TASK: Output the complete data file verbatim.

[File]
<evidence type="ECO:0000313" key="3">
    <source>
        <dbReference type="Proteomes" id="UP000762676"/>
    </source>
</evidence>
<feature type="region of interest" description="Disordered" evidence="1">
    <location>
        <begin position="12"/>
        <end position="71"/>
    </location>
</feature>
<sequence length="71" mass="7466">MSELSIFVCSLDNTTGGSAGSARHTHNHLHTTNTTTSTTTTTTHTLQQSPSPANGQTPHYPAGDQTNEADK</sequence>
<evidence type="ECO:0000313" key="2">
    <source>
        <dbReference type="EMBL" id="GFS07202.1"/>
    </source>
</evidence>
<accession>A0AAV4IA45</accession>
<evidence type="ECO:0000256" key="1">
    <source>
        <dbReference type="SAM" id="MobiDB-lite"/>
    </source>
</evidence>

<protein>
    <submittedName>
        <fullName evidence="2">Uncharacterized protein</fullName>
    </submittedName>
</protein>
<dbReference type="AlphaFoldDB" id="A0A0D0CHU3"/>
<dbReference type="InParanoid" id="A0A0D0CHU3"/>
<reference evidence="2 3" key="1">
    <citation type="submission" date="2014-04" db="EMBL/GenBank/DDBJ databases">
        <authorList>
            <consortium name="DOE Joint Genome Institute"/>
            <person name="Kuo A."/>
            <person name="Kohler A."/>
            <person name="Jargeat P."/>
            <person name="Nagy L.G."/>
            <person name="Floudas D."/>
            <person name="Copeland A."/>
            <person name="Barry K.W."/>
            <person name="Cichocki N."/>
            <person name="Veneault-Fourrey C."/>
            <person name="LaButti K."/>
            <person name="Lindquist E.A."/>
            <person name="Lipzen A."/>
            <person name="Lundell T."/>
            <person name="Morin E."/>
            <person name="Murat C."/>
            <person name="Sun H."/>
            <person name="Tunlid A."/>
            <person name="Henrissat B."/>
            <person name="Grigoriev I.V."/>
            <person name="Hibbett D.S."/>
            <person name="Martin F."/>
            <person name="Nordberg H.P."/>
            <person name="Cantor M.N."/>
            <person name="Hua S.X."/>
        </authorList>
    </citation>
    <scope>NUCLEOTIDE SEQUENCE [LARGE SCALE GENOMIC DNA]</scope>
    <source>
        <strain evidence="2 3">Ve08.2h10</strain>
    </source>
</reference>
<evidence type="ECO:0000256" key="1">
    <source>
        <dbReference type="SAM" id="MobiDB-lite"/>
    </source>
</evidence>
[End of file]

<evidence type="ECO:0000313" key="3">
    <source>
        <dbReference type="Proteomes" id="UP000762676"/>
    </source>
</evidence>
<feature type="region of interest" description="Disordered" evidence="1">
    <location>
        <begin position="12"/>
        <end position="71"/>
    </location>
</feature>
<sequence length="71" mass="7466">MSELSIFVCSLDNTTGGSAGSARHTHNHLHTTNTTTSTTTTTTHTLQQSPSPANGQTPHYPAGDQTNEADK</sequence>
<evidence type="ECO:0000313" key="2">
    <source>
        <dbReference type="EMBL" id="GFS07202.1"/>
    </source>
</evidence>
<accession>A0AAV4IA45</accession>
<evidence type="ECO:0000256" key="1">
    <source>
        <dbReference type="SAM" id="MobiDB-lite"/>
    </source>
</evidence>

<protein>
    <submittedName>
        <fullName evidence="2">Uncharacterized protein</fullName>
    </submittedName>
</protein>
<dbReference type="AlphaFoldDB" id="A0A0D0CHU3"/>
<dbReference type="InParanoid" id="A0A0D0CHU3"/>
<reference evidence="2 3" key="1">
    <citation type="submission" date="2014-04" db="EMBL/GenBank/DDBJ databases">
        <authorList>
            <consortium name="DOE Joint Genome Institute"/>
            <person name="Kuo A."/>
            <person name="Kohler A."/>
            <person name="Jargeat P."/>
            <person name="Nagy L.G."/>
            <person name="Floudas D."/>
            <person name="Copeland A."/>
            <person name="Barry K.W."/>
            <person name="Cichocki N."/>
            <person name="Veneault-Fourrey C."/>
            <person name="LaButti K."/>
            <person name="Lindquist E.A."/>
            <person name="Lipzen A."/>
            <person name="Lundell T."/>
            <person name="Morin E."/>
            <person name="Murat C."/>
            <person name="Sun H."/>
            <person name="Tunlid A."/>
            <person name="Henrissat B."/>
            <person name="Grigoriev I.V."/>
            <person name="Hibbett D.S."/>
            <person name="Martin F."/>
            <person name="Nordberg H.P."/>
            <person name="Cantor M.N."/>
            <person name="Hua S.X."/>
        </authorList>
    </citation>
    <scope>NUCLEOTIDE SEQUENCE [LARGE SCALE GENOMIC DNA]</scope>
    <source>
        <strain evidence="2 3">Ve08.2h10</strain>
    </source>
</reference>
<evidence type="ECO:0000256" key="1">
    <source>
        <dbReference type="SAM" id="MobiDB-lite"/>
    </source>
</evidence>